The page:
Male capercaillie. Image by Louise Greenhorn (rspb-images.com).

These astonishing birds birds have declined over the years due to the following reasons; flying into high fences, disturbance, climate change and changing habitat conditions. Over time, conservation efforts to protect the capercaillie have included marking fences to make their existence more obvious, or complete fence removal, to reduce fatalities of bird collisions. We continue to educate members of the public to reduce disturbance, particularly keeping dogs on leads. In previous years, we have opened the Osprey Centre at Loch Garten up for Caper Watch, to encourage the sensible viewing of capercaillie and minimise human disturbance. Unfortunately this year Caper Watch is on hold whilst we, alongside our partners, work to find a new opportunity for public capercaillie viewing – hopefully in time for next season. This is mainly down to the fact that capercaillies are now rarely seen in front of the visitor centre, and it is our legal obligation to ensure that any watching facility does not negatively impact the birds.

The RSPB are currently working in partnership on an exciting and ambitious habitat restoration project called Cairngorms Connect. It comprises a 200 year vision to restore peatlands, wetlands and rivers, and to restore native woodlands to their natural limits. In the next 200 years on Abernethy NNR, we aim to double the size of the Scots Pine woodland. This will be beneficial to the thousands of species that make this magical reserve their home, and will undoubtedly benefit capercaillie in the process - with 50% of Scotland’s lekking capercaillie found within the Cairngorms Connect forests. A larger forest will be less suited to generalist predators of capercaillie, such as foxes and crows. Forest restoration will also strengthen the links to neighbouring capercaillie habitat in Glenmore and beyond, which will increase the carrying capacity of birds.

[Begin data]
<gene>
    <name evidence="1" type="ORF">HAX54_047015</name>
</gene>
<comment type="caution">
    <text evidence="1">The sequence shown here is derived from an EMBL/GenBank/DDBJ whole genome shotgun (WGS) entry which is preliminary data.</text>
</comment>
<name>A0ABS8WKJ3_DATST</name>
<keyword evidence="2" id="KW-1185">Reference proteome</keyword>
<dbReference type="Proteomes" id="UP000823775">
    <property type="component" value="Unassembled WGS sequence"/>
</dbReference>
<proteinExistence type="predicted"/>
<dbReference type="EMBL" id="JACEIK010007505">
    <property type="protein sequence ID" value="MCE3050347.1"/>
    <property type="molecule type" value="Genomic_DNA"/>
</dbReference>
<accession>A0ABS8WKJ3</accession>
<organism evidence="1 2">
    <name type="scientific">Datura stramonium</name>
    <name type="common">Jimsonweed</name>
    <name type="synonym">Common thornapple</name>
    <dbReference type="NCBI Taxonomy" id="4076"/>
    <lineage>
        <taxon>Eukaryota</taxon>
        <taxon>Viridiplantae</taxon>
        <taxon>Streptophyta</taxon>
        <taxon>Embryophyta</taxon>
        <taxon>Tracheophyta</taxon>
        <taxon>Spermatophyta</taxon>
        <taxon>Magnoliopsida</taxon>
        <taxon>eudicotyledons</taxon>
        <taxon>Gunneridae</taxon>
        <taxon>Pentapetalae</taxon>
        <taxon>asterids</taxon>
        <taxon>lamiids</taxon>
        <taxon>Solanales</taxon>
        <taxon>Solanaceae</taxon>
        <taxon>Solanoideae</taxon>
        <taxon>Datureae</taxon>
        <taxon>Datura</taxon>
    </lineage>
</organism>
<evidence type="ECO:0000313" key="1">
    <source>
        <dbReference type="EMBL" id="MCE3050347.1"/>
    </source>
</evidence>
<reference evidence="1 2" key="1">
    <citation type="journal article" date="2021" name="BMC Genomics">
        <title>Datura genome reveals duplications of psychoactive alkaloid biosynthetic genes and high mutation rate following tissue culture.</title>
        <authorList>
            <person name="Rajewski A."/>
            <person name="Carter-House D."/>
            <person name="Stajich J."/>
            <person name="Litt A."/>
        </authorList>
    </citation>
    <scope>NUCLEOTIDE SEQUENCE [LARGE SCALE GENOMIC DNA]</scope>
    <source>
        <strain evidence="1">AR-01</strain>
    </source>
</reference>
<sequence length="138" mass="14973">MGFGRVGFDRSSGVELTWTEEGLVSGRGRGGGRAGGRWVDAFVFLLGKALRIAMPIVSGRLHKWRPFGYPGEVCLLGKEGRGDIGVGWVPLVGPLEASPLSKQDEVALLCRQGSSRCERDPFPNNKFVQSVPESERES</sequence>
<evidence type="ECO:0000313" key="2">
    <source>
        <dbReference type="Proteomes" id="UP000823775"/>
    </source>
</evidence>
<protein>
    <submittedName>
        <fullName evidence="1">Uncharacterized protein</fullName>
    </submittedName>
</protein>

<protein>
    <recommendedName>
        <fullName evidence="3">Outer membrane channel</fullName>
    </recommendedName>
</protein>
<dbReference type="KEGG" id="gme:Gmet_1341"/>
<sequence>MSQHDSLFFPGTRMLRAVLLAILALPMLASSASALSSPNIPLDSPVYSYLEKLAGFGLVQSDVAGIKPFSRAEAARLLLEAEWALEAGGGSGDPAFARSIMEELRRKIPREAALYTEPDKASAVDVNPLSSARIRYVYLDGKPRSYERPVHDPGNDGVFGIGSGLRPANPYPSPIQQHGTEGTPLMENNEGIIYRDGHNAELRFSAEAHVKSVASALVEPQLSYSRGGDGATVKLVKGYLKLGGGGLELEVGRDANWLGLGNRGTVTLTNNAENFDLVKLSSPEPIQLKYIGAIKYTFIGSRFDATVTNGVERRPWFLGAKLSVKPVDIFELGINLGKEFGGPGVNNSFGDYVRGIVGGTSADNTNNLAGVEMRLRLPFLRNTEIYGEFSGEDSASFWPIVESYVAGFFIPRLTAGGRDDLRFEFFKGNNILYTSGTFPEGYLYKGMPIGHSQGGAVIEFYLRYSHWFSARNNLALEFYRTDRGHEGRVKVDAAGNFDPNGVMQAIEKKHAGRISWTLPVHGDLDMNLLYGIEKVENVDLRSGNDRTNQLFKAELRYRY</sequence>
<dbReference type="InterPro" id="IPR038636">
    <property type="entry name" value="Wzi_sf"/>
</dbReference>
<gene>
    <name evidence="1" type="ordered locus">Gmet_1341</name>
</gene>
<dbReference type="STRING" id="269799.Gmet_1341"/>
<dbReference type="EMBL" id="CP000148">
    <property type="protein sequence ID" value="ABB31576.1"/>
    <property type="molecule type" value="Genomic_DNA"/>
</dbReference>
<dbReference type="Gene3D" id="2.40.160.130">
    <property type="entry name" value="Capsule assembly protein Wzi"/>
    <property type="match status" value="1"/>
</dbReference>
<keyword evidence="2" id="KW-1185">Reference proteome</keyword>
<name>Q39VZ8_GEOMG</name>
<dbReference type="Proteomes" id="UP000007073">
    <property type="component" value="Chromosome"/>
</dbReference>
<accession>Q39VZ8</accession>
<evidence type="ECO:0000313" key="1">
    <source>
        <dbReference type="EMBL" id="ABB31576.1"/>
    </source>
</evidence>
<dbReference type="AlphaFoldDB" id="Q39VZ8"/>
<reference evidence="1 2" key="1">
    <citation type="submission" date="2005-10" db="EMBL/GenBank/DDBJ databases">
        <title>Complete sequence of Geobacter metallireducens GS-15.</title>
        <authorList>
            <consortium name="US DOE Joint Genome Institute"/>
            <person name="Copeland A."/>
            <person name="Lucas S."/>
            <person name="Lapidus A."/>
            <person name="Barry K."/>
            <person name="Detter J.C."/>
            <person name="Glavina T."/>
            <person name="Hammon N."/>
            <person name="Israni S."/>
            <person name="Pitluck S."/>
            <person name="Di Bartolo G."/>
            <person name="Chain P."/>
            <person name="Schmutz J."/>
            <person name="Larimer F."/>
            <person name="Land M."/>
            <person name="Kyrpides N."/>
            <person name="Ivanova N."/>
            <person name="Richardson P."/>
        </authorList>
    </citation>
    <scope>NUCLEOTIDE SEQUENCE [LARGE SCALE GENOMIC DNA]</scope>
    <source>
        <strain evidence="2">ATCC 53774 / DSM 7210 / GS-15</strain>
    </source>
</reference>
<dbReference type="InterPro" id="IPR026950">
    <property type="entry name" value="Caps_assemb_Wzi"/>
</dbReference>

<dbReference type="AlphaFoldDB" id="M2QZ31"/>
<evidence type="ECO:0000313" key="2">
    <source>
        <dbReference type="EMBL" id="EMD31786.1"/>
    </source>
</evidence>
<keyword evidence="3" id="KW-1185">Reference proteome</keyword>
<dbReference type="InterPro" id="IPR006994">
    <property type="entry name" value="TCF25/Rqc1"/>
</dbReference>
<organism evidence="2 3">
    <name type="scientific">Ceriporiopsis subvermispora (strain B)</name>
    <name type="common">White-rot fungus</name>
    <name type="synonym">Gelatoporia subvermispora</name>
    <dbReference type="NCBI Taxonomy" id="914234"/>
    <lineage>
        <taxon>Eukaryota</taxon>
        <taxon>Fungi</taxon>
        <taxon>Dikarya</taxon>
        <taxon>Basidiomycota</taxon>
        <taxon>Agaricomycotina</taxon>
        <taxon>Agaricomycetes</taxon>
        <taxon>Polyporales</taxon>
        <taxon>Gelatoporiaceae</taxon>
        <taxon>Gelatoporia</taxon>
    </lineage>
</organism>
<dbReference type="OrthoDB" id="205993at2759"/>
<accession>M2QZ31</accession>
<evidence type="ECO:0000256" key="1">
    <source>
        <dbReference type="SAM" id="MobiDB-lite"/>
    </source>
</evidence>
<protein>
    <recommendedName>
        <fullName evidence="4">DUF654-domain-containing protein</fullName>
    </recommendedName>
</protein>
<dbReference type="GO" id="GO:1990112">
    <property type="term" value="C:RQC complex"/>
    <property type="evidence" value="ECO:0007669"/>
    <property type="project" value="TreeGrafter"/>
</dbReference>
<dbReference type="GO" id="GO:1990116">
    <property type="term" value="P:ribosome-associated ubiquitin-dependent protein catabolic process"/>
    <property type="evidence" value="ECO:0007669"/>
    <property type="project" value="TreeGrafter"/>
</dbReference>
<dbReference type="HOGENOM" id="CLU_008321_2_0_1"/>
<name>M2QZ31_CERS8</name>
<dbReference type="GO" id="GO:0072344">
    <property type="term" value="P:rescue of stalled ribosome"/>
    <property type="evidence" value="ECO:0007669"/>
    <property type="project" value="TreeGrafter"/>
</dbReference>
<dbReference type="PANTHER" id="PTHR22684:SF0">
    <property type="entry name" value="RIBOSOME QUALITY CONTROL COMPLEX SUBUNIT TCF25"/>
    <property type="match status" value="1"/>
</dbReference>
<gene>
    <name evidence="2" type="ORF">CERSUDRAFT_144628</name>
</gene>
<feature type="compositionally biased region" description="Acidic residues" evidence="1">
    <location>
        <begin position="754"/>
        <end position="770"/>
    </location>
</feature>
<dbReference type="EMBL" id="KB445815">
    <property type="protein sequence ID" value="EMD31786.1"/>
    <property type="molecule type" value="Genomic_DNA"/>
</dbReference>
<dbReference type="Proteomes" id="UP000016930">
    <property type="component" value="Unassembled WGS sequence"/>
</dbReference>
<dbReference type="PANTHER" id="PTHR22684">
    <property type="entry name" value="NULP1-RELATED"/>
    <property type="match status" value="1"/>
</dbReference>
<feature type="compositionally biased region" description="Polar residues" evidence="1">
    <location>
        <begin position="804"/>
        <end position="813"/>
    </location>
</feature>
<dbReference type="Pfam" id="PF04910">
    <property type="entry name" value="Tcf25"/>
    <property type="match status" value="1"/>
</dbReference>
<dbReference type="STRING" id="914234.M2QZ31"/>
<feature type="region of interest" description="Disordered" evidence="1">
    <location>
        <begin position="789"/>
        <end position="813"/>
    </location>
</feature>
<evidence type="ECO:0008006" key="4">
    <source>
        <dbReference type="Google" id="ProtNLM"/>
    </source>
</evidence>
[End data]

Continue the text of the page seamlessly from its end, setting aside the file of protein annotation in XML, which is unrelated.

Scots Pine, Abernethy. Image by Andy Hay (rspb-images.com).

If you want to help us protect this incredible species, please see the attached advice (below) and follow these guidelines when looking for capercaillie. We strongly advise that the best chance of seeing capercaillie without disturbing them is to walk on the forest tracks, which they visit to eat grit, and to avoid walking off-track. Thank you for your patience and understanding, and thank you for reading my blog!

2627.Guidance for Responsible Capercaillie Watching.pdf

Reference:

Nicholas I. Wilkinson, Mark A. Eaton, Gareth Marshall & Sysan Haysom (2018): The population status of Capercaillie Tetrao urogallus in Scotland during winter 2015-16, Bird Study (https://doi.org/10.1080/00063657.2018.1439448).